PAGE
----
CORDIS - Résultats de la recherche de l’UE

Predicting Cardiotoxicity Induced by Kinase Inhibitors: From Systems Biology to Systems Pharmacology

Periodic Reporting for period 2 - CARDIOTOX (Predicting Cardiotoxicity Induced by Kinase Inhibitors: From Systems Biology to Systems Pharmacology)

Période du rapport: 2017-12-06 au 2018-12-05

Kinase inhibitors (KIs) represent a clinically important class of anticancer agents, as KIs have shown the potential for curative and long-term remission. Currently, there are 28 KIs on the market, and more than 150 KIs in clinical development. However, a major side effect of many KIs is cardiotoxicity (CT) manifesting as loss of contractile function, which can lead to heart failure. Unlike many other transient drug-induced toxicities, KI-induced CT has long term implications on the quality-of-life and mortality of patients. To illustrate, the leading long-term cause of death of breast cancer patients is not cancer, but cardiovascular complications. Furthermore, unexpected CT of newly developed KIs can result in late-stage failure in clinical drug development, preventing otherwise potentially highly effective KIs to reach patients. The enormous costs of ~€1,500M for successfully developing a new drug is largely caused by such late stage failures due to unexpected toxicity including CT. Ultimately, these costs are paid for by society. Thus, an urgent need exists for approaches for CT risk minimization of newly developed KIs.

The mechanisms of KI-induced CT are still poorly understood. Previous research has focussed on specific KIs and identified some important molecular components associated with CT. However, comprehensive approaches to obtain insight in, and predict CT are still lacking. In contrast, for other forms of CT such as QT-prolongation, the limited number of mechanisms is relatively well understood (e.g. hERG channel blocking). This insight has been successfully used in drug development to predict QT-prolongation by a combination of experimental models and mathematical modelling. For KI-induced toxicity, however, it is unlikely that there exists a single, or limited number of mechanisms underlying KI-induced toxicity. The human ‘kinome’ consists of more than 500 kinases. Many if not most kinase inhibitors have been shown to inhibit a multitude of 'off-target' kinases, i.e. interacting with kinases other than the intended therapeutic target. Such ‘off-target’ interactions can result in toxicities including CT. The CT-inducing KI sunitinib is one typical example of this concept. Sunitinib not only binds to its therapeutic target the VEGF receptor, it also inhibits over 50 other kinases at therapeutic concentrations, which appear to contribute to its CT profile. The crucial role of kinases in CT has also been confirmed by others. Given the currently poorly understood and the multitude of mechanisms for KI-induced CT, a multi-disciplinary systems pharmacology approach to identify predictive signatures for CT is proposed in this project. Such model-based signatures can be related to chemical structure properties of existing KIs, to optimize chemical structures of newly developed KIs for CT risk. In case of KI-induced CT, the power of such structural modification approaches was demonstrated for the CT-inducing KI imatinib, which was structurally re-engineered to lower the risk of CT, and was confirmed in vivo.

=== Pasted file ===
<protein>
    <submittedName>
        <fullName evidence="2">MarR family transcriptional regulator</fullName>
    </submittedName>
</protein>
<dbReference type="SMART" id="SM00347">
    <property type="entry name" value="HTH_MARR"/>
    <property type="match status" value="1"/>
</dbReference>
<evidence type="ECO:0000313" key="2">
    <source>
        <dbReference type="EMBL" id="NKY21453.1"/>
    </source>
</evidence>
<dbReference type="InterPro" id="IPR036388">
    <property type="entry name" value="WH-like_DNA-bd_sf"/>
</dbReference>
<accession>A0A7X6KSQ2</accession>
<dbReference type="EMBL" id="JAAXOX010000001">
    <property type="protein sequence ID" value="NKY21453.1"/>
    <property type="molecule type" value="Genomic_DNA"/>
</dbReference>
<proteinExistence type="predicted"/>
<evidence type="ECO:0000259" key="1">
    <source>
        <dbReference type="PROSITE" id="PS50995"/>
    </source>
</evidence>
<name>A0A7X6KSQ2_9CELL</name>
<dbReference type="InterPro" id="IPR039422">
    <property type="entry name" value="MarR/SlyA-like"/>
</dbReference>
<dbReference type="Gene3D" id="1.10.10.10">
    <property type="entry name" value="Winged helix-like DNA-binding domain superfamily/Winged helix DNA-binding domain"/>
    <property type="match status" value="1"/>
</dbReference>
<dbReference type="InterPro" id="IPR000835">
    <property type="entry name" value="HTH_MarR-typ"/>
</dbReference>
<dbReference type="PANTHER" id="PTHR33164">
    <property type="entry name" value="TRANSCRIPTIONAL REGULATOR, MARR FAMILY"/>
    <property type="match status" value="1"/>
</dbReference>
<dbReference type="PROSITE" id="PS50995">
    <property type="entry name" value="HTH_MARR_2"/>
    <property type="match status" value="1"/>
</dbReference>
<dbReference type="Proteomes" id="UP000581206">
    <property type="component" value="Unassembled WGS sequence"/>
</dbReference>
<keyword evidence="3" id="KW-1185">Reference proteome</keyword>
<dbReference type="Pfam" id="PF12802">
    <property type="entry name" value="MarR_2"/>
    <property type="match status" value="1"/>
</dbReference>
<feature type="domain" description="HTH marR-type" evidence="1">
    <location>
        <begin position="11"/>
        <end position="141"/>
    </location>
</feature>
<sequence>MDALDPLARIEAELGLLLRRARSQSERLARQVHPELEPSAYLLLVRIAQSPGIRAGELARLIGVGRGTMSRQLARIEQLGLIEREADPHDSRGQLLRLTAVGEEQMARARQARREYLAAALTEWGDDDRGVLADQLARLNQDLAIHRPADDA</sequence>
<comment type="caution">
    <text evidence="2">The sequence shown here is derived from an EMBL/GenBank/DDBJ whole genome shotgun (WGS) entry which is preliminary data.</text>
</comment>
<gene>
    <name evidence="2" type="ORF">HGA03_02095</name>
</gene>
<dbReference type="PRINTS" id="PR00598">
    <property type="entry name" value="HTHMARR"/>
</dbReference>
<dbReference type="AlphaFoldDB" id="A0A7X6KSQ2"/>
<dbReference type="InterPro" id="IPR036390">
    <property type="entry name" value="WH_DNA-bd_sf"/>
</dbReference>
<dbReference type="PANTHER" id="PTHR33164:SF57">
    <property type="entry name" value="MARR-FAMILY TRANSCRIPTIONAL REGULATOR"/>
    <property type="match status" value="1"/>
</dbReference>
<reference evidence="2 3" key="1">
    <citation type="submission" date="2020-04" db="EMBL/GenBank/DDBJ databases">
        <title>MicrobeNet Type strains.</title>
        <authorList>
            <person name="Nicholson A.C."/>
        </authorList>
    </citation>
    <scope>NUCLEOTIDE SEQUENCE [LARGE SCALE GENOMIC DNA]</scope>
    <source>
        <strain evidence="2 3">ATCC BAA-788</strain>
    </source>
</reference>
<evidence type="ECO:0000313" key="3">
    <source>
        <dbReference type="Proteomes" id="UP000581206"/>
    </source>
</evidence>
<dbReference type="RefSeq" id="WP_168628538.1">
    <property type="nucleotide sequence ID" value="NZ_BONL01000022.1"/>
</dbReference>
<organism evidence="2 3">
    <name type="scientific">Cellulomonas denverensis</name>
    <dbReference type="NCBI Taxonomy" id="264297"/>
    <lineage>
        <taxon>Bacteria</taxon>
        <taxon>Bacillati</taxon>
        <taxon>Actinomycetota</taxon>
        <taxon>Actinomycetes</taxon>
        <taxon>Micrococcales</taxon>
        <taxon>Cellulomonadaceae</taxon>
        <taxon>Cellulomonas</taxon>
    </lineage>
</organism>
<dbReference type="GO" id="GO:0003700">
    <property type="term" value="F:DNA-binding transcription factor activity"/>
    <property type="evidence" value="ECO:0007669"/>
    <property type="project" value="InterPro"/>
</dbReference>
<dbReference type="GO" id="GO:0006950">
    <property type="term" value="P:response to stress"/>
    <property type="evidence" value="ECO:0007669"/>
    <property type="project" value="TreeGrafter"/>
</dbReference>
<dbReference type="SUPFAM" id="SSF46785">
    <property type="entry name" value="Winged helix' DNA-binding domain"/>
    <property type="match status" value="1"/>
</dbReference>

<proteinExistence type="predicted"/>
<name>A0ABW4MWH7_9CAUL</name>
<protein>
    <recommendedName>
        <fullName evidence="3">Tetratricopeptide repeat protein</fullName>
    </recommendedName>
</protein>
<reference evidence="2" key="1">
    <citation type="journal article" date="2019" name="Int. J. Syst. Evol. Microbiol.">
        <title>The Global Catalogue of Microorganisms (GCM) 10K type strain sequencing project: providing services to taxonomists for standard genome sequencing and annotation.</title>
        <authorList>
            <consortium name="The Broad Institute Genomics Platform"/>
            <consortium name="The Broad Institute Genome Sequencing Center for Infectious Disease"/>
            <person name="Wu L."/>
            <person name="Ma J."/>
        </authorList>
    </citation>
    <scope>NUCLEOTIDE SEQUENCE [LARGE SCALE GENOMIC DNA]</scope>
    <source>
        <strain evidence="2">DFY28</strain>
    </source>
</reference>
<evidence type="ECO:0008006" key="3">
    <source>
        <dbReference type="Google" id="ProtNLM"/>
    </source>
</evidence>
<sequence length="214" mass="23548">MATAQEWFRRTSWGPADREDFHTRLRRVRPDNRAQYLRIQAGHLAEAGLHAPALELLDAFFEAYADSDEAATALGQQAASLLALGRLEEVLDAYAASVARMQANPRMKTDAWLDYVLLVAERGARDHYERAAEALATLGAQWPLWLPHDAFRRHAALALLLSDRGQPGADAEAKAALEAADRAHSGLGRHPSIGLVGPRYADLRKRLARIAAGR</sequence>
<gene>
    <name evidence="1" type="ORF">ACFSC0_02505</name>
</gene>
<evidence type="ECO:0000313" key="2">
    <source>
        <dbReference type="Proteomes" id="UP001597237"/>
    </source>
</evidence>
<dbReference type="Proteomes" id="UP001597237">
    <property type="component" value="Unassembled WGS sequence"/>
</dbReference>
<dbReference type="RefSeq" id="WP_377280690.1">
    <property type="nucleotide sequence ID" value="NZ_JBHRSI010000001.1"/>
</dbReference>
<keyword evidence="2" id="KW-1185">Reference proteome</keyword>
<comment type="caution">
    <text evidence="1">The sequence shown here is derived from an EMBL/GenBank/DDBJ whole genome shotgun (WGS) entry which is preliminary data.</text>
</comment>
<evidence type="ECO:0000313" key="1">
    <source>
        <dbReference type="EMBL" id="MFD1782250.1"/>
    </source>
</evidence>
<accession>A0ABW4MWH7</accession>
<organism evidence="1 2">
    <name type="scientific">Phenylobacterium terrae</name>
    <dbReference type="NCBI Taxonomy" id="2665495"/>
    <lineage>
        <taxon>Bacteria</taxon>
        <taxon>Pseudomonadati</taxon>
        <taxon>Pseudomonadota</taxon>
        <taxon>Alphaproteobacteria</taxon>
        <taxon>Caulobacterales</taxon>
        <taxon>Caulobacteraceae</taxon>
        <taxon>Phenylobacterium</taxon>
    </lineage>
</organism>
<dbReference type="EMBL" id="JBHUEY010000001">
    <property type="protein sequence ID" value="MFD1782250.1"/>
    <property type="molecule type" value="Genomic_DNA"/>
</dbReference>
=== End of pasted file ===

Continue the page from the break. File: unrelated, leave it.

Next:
The research objective of this project is to develop systems pharmacology models for KI-induced CT, to identify predictive network-based dynamically weighted signatures for KI-induced CT. These signatures can form the basis for designing new KIs with minimized CT risk. A multi-disciplinary approach combining state-of-the-art computational modelling and experimental data generation will be used. This work is done by: 1) Selection of KIs and CT-modifying drugs from clinical adverse event databases. 2) Experimental characterization and network modelling of CT-associated biological networks in cardiomyocytes. 3) Dynamical modelling of CT networks and identification of predictive signatures.
- Creation of a curated database for cardiotoxicity associated with kinase inhibitors from the FDA Adverse Event Reporting System (FAERS)
- Quantification of relative risk scores for kinase inhibitor-associated cardiotoxicity
- Conduct of static perturbation experiments with up to 23 kinase inhibitors and multiple primary and hiPSC-derived cardiomyocyte cell lines.
- Generation of mRNA sequencing data of kinase-inhibitor perturbed cardiomyocyte cell lines.
- Development of protein-protein interaction network models associated with the transcriptomics data
- Proteomic profiling experiments for kinase inhibitors exposed to cardiomyocyte cell lines.
- Cardiomyocyte in vitro experiments to generate phenotypic readouts for cardiomyocyte health
- Development of signatures for cardiotoxicity

- Followed 4 courses on systems biology modeling
- On the job training of network modeling and dynamical modeling
- Introductory training in basic experimental methods used in the project
- Participation in postdoc training & career development events

- Regular presentation of this project at internal meetings
- Oral presentation of this project at 4 scientific meetings
- 2 accepted peer-reviewed publications
- 1 manuscript is submitted and now being revised based on peer-review comments (submitted as pre-print to Biorxiv).
- A conferences session at the ACoP meeting was organized
- Several funding proposals were prepared and submitted
I developed a novel transcriptomic signature that can predict clinical cardiotoxicity, and which offers the opportunity for re-engineering of novel protein kinase inhibitors under development to minimize risk for cardiotoxicity.
We will further utilize the experience and findings made in the current project to apply for follow-up grant applications to enable further implementation of these results.